What to make of these findings? I have a few thoughts.
First, we must do away with the thought that wokeness is a passing fad. It’s here to stay, not only for the reasons N.S. Lyons identified the other day, but also because, as Prof. Kaufmann demonstrates, it is popular with a majority of young Americans. You would be foolish to think that they will grow out of it. We have to have a long-term plan to deal with it.
Second, we aren’t going to be able to vote this away, but politics can be useful in fighting it. Because of the demographic shifts, Republicans and moderate Democrats will never have a better opportunity to roll back wokeness and all its pomps and works than they do now. It is imperative that GOP voters push, and push hard, on Republican elected officials to go after cancel culture, CRT, and other forms of wokeness. If they don’t do it now, they never will.
Embarrassing to whom?
They’re destroying the people you claim to represent and working to permanently shift voting demographics and the only consequence they pay is a few snarky tweets from the “opposition” https://t.co/mJsVGkcoWQ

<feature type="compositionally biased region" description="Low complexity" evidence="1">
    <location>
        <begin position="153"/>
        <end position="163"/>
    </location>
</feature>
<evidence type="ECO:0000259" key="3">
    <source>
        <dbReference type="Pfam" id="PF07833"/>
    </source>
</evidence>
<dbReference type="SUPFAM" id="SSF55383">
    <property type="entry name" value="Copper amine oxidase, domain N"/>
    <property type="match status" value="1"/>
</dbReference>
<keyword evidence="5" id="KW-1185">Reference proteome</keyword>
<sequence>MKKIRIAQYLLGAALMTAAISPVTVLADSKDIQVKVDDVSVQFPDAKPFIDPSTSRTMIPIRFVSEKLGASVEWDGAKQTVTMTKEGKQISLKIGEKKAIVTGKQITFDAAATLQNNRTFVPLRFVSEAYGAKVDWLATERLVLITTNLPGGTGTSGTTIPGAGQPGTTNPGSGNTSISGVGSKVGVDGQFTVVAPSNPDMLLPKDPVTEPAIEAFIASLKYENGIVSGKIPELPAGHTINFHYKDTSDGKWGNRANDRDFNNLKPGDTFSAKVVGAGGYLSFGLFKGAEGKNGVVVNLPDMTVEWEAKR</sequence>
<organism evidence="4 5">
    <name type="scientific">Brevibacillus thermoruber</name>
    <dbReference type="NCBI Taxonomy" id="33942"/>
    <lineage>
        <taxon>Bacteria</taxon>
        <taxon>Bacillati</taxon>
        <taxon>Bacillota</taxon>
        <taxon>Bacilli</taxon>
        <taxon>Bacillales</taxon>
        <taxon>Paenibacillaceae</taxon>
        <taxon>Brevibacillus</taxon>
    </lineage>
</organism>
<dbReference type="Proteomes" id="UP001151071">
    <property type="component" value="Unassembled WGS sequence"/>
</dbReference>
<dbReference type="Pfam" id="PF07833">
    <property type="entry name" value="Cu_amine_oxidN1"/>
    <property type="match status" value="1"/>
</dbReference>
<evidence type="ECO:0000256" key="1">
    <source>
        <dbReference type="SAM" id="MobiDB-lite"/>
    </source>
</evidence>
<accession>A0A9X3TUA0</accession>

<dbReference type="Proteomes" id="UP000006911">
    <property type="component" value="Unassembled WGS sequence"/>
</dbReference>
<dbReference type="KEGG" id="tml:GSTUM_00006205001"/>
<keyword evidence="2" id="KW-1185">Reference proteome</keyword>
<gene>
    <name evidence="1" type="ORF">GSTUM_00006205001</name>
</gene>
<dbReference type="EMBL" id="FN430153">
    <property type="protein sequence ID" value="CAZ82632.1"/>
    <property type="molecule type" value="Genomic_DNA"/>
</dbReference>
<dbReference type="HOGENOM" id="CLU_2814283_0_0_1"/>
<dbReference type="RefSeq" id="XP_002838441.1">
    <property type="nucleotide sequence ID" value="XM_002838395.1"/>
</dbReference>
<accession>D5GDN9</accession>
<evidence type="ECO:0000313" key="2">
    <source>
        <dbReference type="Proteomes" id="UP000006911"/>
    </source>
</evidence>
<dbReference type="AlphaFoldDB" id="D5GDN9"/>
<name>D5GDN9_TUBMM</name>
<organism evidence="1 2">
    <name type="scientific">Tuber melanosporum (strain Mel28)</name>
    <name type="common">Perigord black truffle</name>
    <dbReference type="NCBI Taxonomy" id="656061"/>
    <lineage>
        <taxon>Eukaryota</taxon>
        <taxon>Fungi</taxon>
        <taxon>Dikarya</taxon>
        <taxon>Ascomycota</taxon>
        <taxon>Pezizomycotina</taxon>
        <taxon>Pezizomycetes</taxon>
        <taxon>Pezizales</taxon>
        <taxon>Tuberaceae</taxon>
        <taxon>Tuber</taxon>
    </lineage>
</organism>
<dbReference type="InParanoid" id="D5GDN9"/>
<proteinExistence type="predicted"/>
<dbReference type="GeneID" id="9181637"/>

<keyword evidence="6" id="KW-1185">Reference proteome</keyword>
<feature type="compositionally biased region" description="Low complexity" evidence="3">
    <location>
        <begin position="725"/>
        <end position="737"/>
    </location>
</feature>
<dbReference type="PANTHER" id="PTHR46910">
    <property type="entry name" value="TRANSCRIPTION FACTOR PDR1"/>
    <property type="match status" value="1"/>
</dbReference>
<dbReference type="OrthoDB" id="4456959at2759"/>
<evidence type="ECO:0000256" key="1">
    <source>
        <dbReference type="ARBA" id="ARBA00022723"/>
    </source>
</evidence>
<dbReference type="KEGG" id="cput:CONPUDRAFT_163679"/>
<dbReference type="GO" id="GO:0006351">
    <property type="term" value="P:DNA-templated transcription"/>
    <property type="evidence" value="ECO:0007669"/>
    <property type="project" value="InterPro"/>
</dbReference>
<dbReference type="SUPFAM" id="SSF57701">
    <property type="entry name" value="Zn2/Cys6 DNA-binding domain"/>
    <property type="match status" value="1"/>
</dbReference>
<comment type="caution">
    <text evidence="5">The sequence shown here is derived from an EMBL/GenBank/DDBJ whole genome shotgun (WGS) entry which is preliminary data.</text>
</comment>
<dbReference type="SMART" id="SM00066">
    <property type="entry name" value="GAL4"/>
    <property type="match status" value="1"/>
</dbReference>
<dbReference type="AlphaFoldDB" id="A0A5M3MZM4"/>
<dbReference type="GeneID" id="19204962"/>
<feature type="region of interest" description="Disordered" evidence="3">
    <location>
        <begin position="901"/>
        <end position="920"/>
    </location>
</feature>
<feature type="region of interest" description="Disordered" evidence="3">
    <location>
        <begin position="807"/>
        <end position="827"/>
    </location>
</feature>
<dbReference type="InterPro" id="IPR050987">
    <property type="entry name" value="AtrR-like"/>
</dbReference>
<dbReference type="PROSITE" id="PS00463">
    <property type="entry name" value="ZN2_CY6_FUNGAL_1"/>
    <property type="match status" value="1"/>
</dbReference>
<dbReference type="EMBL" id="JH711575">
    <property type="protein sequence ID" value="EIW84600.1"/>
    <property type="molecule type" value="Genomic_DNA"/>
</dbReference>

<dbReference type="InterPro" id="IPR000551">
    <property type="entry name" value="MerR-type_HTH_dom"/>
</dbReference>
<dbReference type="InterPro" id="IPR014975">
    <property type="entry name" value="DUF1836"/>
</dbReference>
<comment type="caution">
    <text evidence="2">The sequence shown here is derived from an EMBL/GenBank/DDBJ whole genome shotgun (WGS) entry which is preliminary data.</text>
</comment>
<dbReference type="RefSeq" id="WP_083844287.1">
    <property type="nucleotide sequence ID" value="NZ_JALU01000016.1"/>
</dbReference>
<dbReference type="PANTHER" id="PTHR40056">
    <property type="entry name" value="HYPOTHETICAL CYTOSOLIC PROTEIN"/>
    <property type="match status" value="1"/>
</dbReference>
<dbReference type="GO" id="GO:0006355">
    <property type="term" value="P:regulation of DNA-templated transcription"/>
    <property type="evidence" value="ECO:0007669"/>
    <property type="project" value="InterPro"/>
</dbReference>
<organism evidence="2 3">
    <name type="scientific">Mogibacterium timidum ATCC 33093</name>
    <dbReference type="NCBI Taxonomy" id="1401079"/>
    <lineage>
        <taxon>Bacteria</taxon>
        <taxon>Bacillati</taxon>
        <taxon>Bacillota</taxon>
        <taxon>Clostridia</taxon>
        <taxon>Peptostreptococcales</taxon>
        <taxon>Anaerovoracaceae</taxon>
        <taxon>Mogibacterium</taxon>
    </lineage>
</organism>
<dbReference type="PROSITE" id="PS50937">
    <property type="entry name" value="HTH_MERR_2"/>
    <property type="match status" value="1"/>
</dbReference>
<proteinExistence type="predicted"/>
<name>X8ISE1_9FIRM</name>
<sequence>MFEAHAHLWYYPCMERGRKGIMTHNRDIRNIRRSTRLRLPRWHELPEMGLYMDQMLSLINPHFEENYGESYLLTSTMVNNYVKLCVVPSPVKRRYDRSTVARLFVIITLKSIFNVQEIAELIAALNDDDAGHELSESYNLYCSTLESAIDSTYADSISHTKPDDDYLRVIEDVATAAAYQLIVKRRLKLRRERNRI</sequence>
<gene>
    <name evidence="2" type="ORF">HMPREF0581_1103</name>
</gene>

— Auron MacIntyre (@AuronMacintyre) January 25, 2022
The media will scream bloody murder about the terrible, horrible, no-good Republican bigots, but as Kauffman’s polling shows, most voters — even independents and some Democrats — hate this stuff, and will stand by the GOP.
Third, conservatives, moderates, and cultural liberals (as distinct from cultural socialists), have got to find their voice and use it within institutions to defend liberal values like free speech. If we wait for Republican politicians to rescue us, it’s not likely to happen. Besides, law generally follows culture. Look to the courageous parents in northern Virginia who raised hell about what the educational bureaucracy was doing to their kids. The parents there led this fight; the politicians only followed. This is a battle to defend basic liberties, and basic decencies. If we sit quietly hoping to avoid trouble, we will deserve what we get.